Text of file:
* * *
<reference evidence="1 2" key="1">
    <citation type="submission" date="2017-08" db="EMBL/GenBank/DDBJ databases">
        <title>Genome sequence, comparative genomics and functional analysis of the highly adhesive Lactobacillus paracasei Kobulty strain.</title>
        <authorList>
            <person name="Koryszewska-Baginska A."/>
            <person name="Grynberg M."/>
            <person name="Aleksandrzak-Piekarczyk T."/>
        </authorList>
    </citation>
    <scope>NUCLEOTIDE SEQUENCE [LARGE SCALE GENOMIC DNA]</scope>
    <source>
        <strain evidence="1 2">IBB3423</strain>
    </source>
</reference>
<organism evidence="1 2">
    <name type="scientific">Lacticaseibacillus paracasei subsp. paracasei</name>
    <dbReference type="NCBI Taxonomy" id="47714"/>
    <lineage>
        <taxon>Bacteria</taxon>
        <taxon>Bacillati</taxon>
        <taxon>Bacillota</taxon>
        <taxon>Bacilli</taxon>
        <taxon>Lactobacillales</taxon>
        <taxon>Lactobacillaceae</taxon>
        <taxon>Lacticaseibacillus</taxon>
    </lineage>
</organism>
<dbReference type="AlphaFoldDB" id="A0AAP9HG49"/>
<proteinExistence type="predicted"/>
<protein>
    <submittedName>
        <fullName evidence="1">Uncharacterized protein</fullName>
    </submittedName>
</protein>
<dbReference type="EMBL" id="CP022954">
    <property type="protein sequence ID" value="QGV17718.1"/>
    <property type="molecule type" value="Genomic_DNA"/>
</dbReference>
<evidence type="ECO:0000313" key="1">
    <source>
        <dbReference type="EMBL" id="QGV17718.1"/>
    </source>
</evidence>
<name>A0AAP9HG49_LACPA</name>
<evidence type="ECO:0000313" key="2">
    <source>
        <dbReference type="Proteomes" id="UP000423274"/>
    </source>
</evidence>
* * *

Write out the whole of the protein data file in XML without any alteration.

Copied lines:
<reference evidence="1 2" key="1">
    <citation type="submission" date="2017-08" db="EMBL/GenBank/DDBJ databases">
        <title>Genome sequence, comparative genomics and functional analysis of the highly adhesive Lactobacillus paracasei Kobulty strain.</title>
        <authorList>
            <person name="Koryszewska-Baginska A."/>
            <person name="Grynberg M."/>
            <person name="Aleksandrzak-Piekarczyk T."/>
        </authorList>
    </citation>
    <scope>NUCLEOTIDE SEQUENCE [LARGE SCALE GENOMIC DNA]</scope>
    <source>
        <strain evidence="1 2">IBB3423</strain>
    </source>
</reference>
<organism evidence="1 2">
    <name type="scientific">Lacticaseibacillus paracasei subsp. paracasei</name>
    <dbReference type="NCBI Taxonomy" id="47714"/>
    <lineage>
        <taxon>Bacteria</taxon>
        <taxon>Bacillati</taxon>
        <taxon>Bacillota</taxon>
        <taxon>Bacilli</taxon>
        <taxon>Lactobacillales</taxon>
        <taxon>Lactobacillaceae</taxon>
        <taxon>Lacticaseibacillus</taxon>
    </lineage>
</organism>
<dbReference type="AlphaFoldDB" id="A0AAP9HG49"/>
<proteinExistence type="predicted"/>
<protein>
    <submittedName>
        <fullName evidence="1">Uncharacterized protein</fullName>
    </submittedName>
</protein>
<dbReference type="EMBL" id="CP022954">
    <property type="protein sequence ID" value="QGV17718.1"/>
    <property type="molecule type" value="Genomic_DNA"/>
</dbReference>
<evidence type="ECO:0000313" key="1">
    <source>
        <dbReference type="EMBL" id="QGV17718.1"/>
    </source>
</evidence>
<name>A0AAP9HG49_LACPA</name>
<evidence type="ECO:0000313" key="2">
    <source>
        <dbReference type="Proteomes" id="UP000423274"/>
    </source>
</evidence>